By:   David (Giacchino-fan)   (Member)

I just got this CD for $8 and am patiently waiting for it to arrive so I can give it a spin.

 
 Posted:   Apr 21, 2010 - 12:34 PM   
 By:   Mr. Marshall   (Member)

Waxman had that bluesy feel on one of his scores- he might be the 'first' jazz guy

 
 
 Posted:   Apr 21, 2010 - 1:26 PM   
 By:   Bob DiMucci   (Member)

Jazz didn't really happen in film music until the early/mid 50s - brought to life by North and Bernstein, I suppose. But how about Raksin's The Big Combo from 1955? That's a film-noir classic with a fairly jazzy score too, featuring a soprano sax, I seem to remember.

That sounds like something I'd like to check out. Is the movie on DVD?


Several labels have released "The Big Combo" on DVD:

http://www.amazon.com/s/ref=nb_sb_noss?url=search-alias%3Ddvd&field-keywords=big+combo

 
 Posted:   Apr 21, 2010 - 3:03 PM   
 By:   DavidinBerkeley   (Member)


The Jazz/Noir association is discussed in this thread, for anyone who's interested:

http://filmscoremonthly.com/board/posts.cfm?threadID=34493&forumID=1&archive=1



I will borrow a point made by RcM in the thread above and proffer that radio played a role.

NIGHT BEAT (first broadcast in 1950) does have some of the feel of jazz in its scoring (listen to the first few minutes here): http://www.archive.org/download/NightBeat/Night_Beat_49_05_19_xxxx_The_Ted_Carter_Murder_Case_Audition.mp3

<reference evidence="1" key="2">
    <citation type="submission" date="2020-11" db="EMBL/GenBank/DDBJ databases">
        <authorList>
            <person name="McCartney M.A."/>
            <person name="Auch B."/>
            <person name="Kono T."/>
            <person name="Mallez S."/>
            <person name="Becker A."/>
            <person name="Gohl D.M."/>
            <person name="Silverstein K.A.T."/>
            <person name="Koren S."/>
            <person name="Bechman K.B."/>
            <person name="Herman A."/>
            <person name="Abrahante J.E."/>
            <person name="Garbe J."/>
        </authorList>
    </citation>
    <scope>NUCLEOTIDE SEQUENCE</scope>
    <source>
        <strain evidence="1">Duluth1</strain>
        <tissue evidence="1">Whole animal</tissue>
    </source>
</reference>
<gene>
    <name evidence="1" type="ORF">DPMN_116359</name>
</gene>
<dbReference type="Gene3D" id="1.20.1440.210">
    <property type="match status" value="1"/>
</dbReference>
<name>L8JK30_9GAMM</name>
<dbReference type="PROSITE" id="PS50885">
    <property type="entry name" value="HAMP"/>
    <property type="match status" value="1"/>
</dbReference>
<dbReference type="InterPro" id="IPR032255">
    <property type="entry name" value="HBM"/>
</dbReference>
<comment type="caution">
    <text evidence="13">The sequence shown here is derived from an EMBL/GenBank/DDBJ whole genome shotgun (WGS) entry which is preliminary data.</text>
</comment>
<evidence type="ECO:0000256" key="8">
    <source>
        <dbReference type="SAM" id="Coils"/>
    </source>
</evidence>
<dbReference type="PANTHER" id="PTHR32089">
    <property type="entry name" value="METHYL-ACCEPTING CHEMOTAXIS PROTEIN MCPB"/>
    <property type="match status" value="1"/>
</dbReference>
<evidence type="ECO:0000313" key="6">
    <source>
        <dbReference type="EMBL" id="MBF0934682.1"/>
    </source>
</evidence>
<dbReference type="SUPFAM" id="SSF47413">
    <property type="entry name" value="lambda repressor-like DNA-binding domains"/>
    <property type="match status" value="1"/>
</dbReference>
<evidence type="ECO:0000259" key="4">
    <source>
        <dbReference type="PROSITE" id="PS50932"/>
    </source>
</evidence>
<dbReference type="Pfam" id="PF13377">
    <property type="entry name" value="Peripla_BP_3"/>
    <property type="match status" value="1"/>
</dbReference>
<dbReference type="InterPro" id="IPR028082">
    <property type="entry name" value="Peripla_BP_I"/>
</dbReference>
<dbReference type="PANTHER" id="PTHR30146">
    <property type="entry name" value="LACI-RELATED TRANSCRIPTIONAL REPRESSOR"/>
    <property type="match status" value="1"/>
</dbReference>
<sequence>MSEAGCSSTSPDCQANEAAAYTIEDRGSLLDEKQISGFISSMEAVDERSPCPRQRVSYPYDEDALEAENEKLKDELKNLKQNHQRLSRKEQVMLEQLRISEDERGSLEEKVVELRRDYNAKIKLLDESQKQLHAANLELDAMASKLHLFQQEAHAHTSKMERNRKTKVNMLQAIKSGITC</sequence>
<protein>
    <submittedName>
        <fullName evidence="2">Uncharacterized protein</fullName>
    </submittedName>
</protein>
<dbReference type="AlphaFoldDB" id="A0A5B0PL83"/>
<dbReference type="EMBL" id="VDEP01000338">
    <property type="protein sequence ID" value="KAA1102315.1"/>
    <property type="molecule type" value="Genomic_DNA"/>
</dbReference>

but not as strong as PETE KELLY'S BLUES

I'd have to push for PETE KELLY'S BLUES (1951) to be a more direct connection between the jazz stylings we're discussing and this genre. The title character is a jazz musician and the solo cornet heard in title writing is just like what you'd expect to hear along the lines we're discussing
(listen to the first few minutes of this episode): http://www.archive.org/download/PeteKellysBlues/pete_kellys_blues_510000_little_jake.mp3

PAT NOVAK, FOR HIRE in its 1949 episodes (earlier ones had organ scoring) had something of the same feel, though not so much of the solo writing (listen to the music after Jack Webb introduces his character): http://www.radiomickdanger.com/novak/FleetLady.mp3 (from http://www.radiomickdanger.com/ListShows2.php?seriesname=Pat%20Novak%20for%20Hire)

And it's occurring to me that this main-title-jazz-solo is just transferring the slow blues numbers usually performed in the nightclubs featured in the film to the spot under the titles, only as an instrumental.

 
 
 Posted:   Apr 22, 2010 - 6:09 AM   
 By:   Rozsaphile   (Member)

i have made the same point before (as have others). all those painfully unfunny, unoriginal and innacurate 'maltese falconesque' parodies are based on BODY HEAT & CHINATOWN

I can't cite a particular title, but my sense is that this particular stereotype was around long before CHINATOWN. I don't recall being surprised by the idiom of that score in 1974.